Here we go again! Trump holds a rally to launch his re-election campaign this week, and CNN and other news networks are “Johnny on the spot” reveling in the entire show the way they did when that behavior was likely the single biggest factor in this sleaze-ball felon winning the election in the first place.
It’s all about the ratings, baby, even if the few thousand who are watching such drivel (and oh my goodness, is Fox going to get the edge again this time?) out of America’s 330 million and the planet’s seven or eight billion, are arguably the least qualified to dictate what our major news media should be showing on the air.
They’re glued to the tube in hopes that Trump will say something really shocking, like crowds at car races sitting in eager hopes of seeing a really bad crash.
Trump is the shock politician the way that the “shock jocks” previously used to improve ratings the fouler their mouths became, escalated from the innocent days of the Wolfman, in the spirit of the chair heaving on Jerry Springer shows, the whole fake world of professional wrestling and that sad case of the late Morton Downey Jr., who went out of his way to make such an ugly clown of himself for the white-riot TV shows he hosted that it surely led to his early demise.
The only difference between Morton Downey Jr. and Trump is, that some would argue, in Morton’s case it was an act.
But, oh America, how you have sunk since those days of what now seem the highest of moral grounds in our popular entertainment, when “I Love Lucy,” “I Married Joan,” “The Life of Riley” and even the slightly-later dramas like “The Rockford Files” (with all its scenes of the terrible smog from the early 1970s lingering over the Los Angeles basin), “Dragnet” and “Harry O.” The best movies were the “film noir” classics of the late 1940s and 1950s, with “Sunset Boulevard” (“I’m ready for my closeup, Mr. DeMille”) and “All About Eve” (“Fasten your seatbelts, it’s going to be a bumpy ride”) in a dead heat for the best, and Tennessee Williams’ best classics were put on the silver screen, “Streetcar Named Desire” (“I have always relied on the kindness of strangers”) and “Cat on a Hot Tin Roof” rivaling the epics on a grand Cinemascope scale, the likes of “Giant,” “Cleopatra,” and “How the West Was Won.”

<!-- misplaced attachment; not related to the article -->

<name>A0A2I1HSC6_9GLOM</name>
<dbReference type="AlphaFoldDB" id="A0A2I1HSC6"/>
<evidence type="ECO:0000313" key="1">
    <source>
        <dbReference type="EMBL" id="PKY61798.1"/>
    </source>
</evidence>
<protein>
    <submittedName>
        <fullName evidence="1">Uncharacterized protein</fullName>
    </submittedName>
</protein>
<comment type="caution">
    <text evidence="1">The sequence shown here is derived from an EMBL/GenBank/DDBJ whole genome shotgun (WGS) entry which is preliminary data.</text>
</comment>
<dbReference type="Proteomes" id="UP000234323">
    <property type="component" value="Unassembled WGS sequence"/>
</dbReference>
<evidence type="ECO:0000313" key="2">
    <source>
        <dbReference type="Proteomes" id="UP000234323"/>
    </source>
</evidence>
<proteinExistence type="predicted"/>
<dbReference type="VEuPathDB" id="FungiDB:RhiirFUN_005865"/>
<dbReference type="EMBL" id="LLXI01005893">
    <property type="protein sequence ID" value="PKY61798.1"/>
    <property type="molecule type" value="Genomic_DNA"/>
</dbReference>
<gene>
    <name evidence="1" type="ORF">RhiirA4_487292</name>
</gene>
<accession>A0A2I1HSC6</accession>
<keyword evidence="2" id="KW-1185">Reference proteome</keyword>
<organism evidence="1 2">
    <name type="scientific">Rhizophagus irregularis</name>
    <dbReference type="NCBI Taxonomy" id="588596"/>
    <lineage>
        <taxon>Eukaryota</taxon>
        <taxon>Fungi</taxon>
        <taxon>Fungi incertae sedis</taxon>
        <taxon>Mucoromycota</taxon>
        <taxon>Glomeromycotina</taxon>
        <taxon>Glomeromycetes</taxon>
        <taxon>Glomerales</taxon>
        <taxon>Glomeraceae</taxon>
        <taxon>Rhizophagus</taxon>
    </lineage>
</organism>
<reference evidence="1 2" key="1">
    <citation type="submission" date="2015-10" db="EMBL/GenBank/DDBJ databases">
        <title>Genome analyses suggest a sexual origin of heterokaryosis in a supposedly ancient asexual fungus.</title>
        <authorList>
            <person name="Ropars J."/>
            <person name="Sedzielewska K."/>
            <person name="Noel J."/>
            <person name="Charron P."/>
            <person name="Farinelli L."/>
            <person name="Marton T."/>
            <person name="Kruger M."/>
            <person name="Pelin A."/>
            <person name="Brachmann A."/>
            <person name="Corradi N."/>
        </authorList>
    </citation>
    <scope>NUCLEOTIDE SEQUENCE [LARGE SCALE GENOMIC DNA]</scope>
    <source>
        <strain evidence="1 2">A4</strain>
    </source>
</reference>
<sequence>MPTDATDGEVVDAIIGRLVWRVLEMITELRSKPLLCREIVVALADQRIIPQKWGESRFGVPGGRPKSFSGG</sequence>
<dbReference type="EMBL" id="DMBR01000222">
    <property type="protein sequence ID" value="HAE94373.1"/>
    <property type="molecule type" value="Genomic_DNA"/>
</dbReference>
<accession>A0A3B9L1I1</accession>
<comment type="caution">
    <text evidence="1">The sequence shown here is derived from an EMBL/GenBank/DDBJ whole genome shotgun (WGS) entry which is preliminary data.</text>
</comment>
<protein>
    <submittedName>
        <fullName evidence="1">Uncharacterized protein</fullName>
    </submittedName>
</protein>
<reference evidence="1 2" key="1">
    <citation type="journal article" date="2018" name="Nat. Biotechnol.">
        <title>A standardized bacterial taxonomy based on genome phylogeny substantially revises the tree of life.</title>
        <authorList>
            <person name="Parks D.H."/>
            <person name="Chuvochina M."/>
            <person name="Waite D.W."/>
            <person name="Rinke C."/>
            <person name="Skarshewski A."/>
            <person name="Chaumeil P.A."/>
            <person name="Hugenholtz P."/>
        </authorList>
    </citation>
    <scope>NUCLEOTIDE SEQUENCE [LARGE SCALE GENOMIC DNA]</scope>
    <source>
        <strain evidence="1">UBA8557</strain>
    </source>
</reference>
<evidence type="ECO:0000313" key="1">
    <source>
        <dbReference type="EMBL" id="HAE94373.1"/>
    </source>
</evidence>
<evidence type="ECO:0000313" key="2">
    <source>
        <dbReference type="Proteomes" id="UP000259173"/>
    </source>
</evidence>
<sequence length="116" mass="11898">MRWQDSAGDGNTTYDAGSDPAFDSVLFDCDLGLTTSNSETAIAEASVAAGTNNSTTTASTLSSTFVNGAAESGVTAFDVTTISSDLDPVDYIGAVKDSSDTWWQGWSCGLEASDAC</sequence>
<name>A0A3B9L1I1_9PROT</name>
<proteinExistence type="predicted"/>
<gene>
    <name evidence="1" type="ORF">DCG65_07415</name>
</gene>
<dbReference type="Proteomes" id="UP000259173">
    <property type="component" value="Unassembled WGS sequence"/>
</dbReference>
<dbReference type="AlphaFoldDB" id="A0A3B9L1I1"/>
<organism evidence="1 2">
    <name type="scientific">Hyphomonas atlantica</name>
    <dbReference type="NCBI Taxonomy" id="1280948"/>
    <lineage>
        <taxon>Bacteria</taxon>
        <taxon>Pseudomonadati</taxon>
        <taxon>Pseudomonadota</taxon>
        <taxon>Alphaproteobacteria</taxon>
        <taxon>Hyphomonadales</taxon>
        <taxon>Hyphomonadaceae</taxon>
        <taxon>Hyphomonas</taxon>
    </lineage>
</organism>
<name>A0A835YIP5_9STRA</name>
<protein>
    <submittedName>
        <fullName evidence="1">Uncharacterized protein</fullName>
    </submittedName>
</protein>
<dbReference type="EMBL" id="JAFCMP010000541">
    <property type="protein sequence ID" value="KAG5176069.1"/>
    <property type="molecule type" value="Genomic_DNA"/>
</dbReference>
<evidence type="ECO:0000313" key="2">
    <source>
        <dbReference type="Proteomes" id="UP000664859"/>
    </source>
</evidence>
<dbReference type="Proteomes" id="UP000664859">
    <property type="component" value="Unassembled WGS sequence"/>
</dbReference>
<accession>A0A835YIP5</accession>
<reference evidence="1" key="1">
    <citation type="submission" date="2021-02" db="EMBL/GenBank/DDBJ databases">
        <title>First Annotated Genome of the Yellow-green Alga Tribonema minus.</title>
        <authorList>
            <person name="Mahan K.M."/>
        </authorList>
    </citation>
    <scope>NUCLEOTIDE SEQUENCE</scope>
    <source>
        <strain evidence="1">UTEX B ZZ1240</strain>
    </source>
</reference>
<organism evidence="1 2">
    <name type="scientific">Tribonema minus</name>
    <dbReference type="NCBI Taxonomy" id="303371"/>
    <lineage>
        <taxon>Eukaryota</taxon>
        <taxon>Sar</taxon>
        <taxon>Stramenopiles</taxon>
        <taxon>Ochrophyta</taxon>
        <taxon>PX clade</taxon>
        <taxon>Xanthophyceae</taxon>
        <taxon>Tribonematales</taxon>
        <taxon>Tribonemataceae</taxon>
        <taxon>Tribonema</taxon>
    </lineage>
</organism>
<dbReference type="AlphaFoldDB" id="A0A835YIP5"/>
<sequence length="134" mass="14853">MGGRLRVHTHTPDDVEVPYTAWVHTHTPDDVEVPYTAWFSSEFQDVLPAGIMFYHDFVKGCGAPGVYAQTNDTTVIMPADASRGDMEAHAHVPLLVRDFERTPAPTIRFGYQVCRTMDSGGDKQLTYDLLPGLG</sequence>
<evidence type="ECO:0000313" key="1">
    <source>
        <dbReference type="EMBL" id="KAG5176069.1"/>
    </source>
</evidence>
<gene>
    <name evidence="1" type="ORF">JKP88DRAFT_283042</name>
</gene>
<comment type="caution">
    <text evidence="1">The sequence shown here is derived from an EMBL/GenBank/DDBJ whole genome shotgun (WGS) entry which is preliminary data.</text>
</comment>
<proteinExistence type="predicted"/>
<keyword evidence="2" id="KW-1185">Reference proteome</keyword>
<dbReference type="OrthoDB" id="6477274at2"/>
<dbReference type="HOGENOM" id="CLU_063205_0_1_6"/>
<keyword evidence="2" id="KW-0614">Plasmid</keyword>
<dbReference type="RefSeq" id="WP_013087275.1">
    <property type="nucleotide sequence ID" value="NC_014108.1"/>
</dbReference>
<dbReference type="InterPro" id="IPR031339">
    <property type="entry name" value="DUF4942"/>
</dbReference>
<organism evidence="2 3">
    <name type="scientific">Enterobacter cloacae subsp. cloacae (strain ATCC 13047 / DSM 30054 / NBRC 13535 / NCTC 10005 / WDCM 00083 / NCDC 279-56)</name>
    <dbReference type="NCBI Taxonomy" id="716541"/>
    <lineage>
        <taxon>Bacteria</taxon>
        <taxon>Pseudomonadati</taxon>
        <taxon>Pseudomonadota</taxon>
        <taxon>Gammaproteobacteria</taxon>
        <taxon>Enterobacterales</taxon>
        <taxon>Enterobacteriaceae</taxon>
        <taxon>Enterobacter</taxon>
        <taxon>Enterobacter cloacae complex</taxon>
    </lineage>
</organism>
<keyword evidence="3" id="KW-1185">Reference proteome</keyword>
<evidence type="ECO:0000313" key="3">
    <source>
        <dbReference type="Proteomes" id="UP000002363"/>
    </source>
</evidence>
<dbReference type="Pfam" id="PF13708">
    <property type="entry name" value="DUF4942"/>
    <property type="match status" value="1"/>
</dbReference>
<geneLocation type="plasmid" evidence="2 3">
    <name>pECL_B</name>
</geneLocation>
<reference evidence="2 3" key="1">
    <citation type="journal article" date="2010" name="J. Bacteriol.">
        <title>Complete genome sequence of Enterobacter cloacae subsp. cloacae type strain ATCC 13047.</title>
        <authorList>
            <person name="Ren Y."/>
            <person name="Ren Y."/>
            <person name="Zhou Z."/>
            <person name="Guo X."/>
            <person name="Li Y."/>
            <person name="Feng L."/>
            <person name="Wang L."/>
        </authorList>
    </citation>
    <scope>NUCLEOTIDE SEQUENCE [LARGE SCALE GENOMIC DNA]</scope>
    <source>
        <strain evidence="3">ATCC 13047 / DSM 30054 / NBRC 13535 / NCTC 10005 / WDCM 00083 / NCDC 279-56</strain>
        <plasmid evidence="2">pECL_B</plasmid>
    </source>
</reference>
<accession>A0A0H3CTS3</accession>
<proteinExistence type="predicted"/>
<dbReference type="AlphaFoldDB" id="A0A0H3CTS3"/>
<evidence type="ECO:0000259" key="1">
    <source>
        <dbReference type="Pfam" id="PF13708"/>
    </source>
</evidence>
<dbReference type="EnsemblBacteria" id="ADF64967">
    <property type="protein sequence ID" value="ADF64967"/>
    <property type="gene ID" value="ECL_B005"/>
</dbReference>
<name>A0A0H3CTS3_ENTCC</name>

Jack Paar and Johnny Carson were no Morton Downey or Donald Trump. They had class and style. Dean Martin, Frank Sinatra and Sammy Davis Jr. were the bad boys, “The Rat Pack,” but they were hardly that bad, really.
These constituted the middle American cultural fare of the generation that produced many of the people now supporting Trump, people not so different if different at all from the rest of us. So here’s the point. They don’t realize how their own standards for culture, for manners, if you will, have sunk into the toilet since the days of their parents.
I am of the belief that almost everything in our culture that passes for popular entertainment is, in fact, social engineering. I hold that the moguls who’ve gained control over our mass communication modes let very little onto their networks, screens and radio waves that do not conform with a prevailing approach aimed at keeping the masses in their place and feeding them, as in the Roman Empire days, “bread and circuses.” Today’s TV sitcoms are the worst.
The saddest part of the process witnessed since the 1970s has been the systematic dumbing down of our dialogue and discourse, the use of swear words and angry epithets in place of impassioned but meaningful arguments.
This has been deliberate. Most of what passes for so-called “postmodernism” is nothing but crap, in art, literature or whatever form. Now, we’re on the verge of legalizing marijuana. This is a huge leap in the dumbing down of civilization.
The opioid epidemic is the gateway to this new, lower level of Dante’s Inferno. It’s like watching the decline of the old Haight Ashbury set in.
No wonder it’s still Trump.
Nicholas Benton may be emailed at email@example.com.